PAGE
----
SOURCE / COMPANIES
Foreign financial firms race to recruit for Chinese market
Published: Jan 13, 2021 09:13 PM

Photo: IC



With China moving resolutely toward opening up its financial sector to foreign investment, those aiming high for a China market presence are racing to hire financial professionals, a trend market observers believe will only intensify as the country retains its allure amid global uncertainty. 

A search for openings by BlackRock on job site Glassdoor on Wednesday revealed 13 vacancies in Shanghai, with the newest opening being for a fund operation manager within the US asset management giant's newly created wealth management firm.

BlackRock, in partnership with Temasek and China Construction Bank, was granted regulatory approval in August 2020 to set up the wealth management joint venture in Shanghai, in which BlackRock will hold a 50.1-percent stake.

Other industry heavyweights joining the recruitment battle include global asset manager Fidelity International, which is looking for multiple higher-end talent for its Shanghai operations, per Glassdoor results. 

In another sign, Jason Tan, director at US staffing firm Kelly Services, wrote in a posting earlier in January on his LinkedIn account that a foreign fund is seeking a China general manager, without elaborating.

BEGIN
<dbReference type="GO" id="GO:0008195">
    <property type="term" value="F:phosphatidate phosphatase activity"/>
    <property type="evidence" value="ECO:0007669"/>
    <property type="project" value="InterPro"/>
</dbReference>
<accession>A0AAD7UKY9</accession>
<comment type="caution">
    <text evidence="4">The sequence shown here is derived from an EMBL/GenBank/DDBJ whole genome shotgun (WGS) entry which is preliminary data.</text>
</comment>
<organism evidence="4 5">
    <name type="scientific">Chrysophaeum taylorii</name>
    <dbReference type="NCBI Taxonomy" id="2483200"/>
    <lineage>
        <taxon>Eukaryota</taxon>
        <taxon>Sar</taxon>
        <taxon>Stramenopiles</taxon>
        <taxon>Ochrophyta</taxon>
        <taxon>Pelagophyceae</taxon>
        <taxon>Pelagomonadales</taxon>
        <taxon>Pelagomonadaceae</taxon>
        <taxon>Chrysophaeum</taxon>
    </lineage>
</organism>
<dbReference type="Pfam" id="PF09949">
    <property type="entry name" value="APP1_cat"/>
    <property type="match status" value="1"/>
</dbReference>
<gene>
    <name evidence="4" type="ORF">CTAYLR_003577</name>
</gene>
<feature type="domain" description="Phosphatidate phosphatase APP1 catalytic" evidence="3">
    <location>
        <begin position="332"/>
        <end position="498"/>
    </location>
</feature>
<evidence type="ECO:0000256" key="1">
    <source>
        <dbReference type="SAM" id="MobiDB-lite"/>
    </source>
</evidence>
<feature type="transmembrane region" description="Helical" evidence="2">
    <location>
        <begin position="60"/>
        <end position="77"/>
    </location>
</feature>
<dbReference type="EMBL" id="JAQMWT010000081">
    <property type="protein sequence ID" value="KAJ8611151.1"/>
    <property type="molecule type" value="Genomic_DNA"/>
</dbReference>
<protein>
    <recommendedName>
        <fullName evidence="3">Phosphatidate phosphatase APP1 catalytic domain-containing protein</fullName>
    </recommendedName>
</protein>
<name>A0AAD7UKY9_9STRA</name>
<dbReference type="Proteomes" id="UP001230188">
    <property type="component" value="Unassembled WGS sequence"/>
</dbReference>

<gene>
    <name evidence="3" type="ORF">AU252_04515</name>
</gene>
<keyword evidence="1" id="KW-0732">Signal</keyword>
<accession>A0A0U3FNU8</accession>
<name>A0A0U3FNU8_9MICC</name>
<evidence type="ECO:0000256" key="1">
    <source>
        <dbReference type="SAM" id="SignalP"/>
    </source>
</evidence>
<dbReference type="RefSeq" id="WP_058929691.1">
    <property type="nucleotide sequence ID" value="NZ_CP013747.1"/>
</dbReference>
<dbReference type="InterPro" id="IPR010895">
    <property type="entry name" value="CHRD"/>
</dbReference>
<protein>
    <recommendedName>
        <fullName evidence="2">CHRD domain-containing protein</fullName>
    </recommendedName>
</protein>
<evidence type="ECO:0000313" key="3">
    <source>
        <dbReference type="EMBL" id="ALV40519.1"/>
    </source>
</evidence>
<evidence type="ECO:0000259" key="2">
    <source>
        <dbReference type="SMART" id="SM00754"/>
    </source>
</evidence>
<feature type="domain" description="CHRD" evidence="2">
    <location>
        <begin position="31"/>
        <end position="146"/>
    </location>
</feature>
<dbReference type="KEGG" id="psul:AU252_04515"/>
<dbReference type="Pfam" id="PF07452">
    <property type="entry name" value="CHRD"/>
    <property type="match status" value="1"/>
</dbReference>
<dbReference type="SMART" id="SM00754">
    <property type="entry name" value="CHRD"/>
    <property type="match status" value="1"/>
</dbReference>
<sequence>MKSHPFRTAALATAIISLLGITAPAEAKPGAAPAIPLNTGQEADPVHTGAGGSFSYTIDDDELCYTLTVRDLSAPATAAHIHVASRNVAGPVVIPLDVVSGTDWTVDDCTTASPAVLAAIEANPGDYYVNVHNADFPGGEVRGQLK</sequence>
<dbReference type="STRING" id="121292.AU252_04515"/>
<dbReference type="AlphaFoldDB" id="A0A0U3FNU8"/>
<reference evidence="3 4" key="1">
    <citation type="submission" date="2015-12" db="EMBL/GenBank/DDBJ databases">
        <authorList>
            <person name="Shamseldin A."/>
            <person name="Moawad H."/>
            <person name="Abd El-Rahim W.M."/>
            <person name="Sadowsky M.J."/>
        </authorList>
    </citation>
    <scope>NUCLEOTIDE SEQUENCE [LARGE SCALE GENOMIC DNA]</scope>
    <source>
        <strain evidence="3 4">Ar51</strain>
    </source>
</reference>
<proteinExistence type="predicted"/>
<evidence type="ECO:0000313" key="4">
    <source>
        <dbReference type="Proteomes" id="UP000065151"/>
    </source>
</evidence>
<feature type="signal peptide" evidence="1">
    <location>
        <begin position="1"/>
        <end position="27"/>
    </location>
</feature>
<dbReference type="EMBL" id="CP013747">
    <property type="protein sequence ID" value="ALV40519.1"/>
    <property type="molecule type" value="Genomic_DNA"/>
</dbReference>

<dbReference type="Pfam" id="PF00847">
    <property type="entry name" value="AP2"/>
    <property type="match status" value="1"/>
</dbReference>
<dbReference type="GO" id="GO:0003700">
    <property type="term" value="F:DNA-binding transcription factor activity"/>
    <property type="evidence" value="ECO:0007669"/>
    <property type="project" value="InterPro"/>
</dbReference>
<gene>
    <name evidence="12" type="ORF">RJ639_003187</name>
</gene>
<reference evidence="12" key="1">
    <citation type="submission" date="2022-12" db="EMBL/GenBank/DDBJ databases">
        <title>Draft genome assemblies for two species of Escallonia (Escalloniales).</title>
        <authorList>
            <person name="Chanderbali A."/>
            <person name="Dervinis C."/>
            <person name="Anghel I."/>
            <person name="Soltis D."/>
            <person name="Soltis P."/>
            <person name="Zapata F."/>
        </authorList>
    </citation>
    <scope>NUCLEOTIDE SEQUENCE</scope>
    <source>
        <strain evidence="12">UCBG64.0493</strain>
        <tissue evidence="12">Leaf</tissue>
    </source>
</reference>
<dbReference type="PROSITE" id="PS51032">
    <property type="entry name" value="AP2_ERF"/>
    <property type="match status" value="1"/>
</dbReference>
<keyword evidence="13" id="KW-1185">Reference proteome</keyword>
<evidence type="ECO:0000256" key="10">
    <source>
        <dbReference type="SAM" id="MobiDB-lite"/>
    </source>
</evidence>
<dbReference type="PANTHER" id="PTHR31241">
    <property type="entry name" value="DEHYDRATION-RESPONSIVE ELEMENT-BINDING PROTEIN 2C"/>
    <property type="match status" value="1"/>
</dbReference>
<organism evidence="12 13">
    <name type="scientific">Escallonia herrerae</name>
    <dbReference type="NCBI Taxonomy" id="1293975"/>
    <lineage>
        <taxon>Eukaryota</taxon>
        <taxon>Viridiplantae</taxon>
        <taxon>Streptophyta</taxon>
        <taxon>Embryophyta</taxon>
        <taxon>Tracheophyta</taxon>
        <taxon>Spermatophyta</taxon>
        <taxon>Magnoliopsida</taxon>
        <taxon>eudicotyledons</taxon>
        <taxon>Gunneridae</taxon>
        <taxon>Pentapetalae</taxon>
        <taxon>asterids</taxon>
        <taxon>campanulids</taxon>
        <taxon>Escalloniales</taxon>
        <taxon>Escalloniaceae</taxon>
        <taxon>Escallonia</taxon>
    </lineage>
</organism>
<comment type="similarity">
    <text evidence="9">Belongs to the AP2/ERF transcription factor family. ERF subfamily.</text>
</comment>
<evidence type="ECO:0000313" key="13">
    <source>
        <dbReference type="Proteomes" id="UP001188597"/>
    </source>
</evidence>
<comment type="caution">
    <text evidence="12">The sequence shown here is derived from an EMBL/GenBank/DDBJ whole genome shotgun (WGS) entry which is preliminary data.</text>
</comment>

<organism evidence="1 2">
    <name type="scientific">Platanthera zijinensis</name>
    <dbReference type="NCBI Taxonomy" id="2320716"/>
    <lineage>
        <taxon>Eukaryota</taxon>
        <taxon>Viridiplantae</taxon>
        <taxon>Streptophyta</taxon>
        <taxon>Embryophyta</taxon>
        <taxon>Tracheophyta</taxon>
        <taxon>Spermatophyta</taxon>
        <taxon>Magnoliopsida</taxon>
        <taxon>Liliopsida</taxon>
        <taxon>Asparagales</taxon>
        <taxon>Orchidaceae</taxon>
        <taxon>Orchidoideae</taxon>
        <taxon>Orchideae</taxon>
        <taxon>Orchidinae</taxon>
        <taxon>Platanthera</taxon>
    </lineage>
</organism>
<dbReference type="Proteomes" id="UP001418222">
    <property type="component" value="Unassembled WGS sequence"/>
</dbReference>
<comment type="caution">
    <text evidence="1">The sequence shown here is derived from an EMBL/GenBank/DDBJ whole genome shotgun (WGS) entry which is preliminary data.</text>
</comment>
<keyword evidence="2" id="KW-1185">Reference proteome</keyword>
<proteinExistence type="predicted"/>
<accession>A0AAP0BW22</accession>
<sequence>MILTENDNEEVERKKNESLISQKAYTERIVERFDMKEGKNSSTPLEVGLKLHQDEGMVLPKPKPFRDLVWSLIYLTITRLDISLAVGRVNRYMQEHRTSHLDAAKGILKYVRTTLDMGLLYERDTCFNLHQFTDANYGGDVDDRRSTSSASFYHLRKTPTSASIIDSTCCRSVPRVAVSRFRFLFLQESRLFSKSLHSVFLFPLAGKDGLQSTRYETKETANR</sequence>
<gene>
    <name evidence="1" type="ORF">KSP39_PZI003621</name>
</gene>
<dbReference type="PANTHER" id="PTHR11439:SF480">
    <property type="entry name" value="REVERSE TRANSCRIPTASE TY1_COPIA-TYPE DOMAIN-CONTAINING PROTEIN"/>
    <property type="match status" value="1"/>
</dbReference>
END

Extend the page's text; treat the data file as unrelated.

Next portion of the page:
As of Wednesday, 13 foreign investment banks including Morgan Stanley, Goldman Sachs and BlackRock had 383 public job openings for the Chinese market, according to data provided to the Global Times on Wednesday by Beijing Alpha Technology, an upstart firm with expertise in artificial intelligence-powered headhunting.

Foreign financial institutions increased hiring of local talent in the second quarter of last year when Chinese regulatory authorities lifted the foreign shareholding limits, the headhunting agency disclosed. 

Foreign ownership limits on futures firms were scrapped starting on January 1, 2020, while the removal of foreign shareholding controls was scheduled for April 1, 2020 in the case of fund management firms, and December 1, 2020 for securities firms. 

The elimination of foreign ownership limits opened the floodgates for foreign institutions to vie for a bigger slice of the Chinese market, Dong Dengxin, director of the Finance and Securities Institute at the Wuhan University of Science and Technology, told the Global Times on Wednesday.

The battle for China market presence starts with a race for professionals with thorough knowledge of the local market, thus enabling the foreign giants to localize their ambitions, Dong said, noting that unlike their Chinese counterparts with a much bigger network of retail outlets, foreign institutions tend to focus primarily on the upscale section of the market and therefore would be hiring mostly senior talent to serve the high net worth population.

The trend is to continue as the market has grown alluring for foreign investment, analysts said.  

As of December 31, 2020, bonds held by overseas institutions in the country's interbank bond market totaled 3.04 trillion yuan ($469.5 billion), up 1.07 trillion yuan from the end of 2019, official data showed. 

In addition, foreign investors held nearly 3 trillion yuan worth of outstanding A-shares, about 4.8 percent of the total. 


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